At times, ethics initiatives may seem like unnecessary expenses that threaten to slow the pace of innovation. They fail to gain buy-in from stakeholders and often don’t address cultural or structural barriers which impede technologists from having their voices heard.
Tech companies should first form ethics boards and teams that review products during every phase of development. Furthermore, they can focus on creating a culture which emphasizes ethical decision-making and accountability – for instance by including these issues into leaders, engineers and staff performance plans.
Finaly, they can help people to better comprehend the unintended consequences of their products and services. This involves making data collection policies transparent to ensure only what is necessary is collected; teaching people about ethical implications associated with using products like endless scrolling social media leads to screen time addiction while fake news consumption undermines political stability and fosters social division.
Even though many of us rely on technology daily, it has become harder and harder for many of us to trust it due to data breaches, concerns over surveillance and more consequential decisions being made by AI algorithms.
Salesforce’s Ethical and Inclusive Products team is working to make technology easier to trust, by building a culture of responsible innovation. In this report we explore how Salesforce has accomplished this through creating accessible technology with accessible pricing for all. In addition, we examine if their approach to ethics and responsibility could be adopted by other tech giants.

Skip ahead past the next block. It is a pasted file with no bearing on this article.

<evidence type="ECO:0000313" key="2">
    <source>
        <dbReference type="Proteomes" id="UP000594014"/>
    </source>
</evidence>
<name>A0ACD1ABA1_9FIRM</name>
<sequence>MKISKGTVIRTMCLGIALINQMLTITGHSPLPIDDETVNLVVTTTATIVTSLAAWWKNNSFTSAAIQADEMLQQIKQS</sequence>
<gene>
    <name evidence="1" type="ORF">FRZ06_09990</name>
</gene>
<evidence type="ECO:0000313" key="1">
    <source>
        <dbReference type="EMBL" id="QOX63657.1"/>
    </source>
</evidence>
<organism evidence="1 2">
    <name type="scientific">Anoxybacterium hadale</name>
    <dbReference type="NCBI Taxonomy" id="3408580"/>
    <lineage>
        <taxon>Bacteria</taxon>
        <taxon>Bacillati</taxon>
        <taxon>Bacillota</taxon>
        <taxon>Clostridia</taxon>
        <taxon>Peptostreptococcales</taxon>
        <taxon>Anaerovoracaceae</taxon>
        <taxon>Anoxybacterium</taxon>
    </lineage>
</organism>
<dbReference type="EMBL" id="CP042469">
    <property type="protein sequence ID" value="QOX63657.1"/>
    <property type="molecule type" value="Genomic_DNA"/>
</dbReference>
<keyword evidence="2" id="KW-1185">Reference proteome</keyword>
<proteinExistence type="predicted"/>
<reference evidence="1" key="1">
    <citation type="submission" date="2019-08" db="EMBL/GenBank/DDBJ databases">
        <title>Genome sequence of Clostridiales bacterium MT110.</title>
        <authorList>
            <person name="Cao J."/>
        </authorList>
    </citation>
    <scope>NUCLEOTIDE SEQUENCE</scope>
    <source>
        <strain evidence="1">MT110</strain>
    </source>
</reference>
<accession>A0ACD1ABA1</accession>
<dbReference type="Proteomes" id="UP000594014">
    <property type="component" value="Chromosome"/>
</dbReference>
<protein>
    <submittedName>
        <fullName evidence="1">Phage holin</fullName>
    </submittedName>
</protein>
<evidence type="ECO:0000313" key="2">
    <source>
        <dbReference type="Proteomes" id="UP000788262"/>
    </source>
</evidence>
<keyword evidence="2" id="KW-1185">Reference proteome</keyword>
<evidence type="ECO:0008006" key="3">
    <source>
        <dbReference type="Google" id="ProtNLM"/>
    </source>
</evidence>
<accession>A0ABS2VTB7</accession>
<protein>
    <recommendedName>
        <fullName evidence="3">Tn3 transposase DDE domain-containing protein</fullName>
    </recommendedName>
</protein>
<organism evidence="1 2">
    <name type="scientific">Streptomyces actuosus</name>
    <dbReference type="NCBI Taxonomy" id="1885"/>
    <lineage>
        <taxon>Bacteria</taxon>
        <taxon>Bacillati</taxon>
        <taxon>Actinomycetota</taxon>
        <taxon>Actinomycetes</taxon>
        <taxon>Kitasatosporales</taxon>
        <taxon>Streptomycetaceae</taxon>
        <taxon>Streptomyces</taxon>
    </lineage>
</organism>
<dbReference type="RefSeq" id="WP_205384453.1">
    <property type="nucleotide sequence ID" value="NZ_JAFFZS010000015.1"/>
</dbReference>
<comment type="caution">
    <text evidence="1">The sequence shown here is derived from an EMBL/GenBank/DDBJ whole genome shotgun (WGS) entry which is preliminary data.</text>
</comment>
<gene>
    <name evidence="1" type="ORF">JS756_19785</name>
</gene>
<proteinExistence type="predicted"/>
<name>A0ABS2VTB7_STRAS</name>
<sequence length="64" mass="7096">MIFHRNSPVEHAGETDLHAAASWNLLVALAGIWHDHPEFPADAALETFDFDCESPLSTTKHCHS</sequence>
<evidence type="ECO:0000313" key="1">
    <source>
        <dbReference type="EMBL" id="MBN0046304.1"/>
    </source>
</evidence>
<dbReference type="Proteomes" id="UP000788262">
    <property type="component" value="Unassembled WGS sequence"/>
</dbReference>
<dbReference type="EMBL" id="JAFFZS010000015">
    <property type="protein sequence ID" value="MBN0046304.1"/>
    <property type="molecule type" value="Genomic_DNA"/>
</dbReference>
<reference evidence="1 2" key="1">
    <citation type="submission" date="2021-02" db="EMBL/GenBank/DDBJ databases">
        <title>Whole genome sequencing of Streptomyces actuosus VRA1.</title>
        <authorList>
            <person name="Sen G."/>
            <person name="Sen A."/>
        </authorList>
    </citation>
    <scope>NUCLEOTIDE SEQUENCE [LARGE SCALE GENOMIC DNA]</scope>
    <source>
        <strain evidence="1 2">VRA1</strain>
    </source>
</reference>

Companies producing products and applications that people depend on must develop the ability to recognize ethical issues. This requires cultivating techno-moral competence among their staff members as well as innovating technologies that prioritize human dignity.
As anyone working in tech can attest, it can be challenging to remain ethical when facing such pressure. We live in an industry that rewards those who produce rather than those who oppose. Speaking up about ethics issues can cost careers in this industry; with the rise of “meritocracy”, employees face an unenviable decision between being productive and doing the right thing–with huge stakes at stake for both options.
Given the central role data-driven apps and services play in our lives, their lack of standard industry practices, and lax regulation, consumers, investors, and employees alike are pushing tech giants for greater overall accountability from them. This includes not just addressing specific controversies like predictive policing or facial recognition software but broader questions of data collection, storage, use etc.
There is no single solution to this challenge; however, by acknowledging ethics as more than simply satisfying regulatory requirements or maintaining good customer relations; by adopting an approach which emphasizes virtue over utilitarianism; and by working to establish shared moral standards – tech giants can begin to fulfill their responsibility of leading us into the future.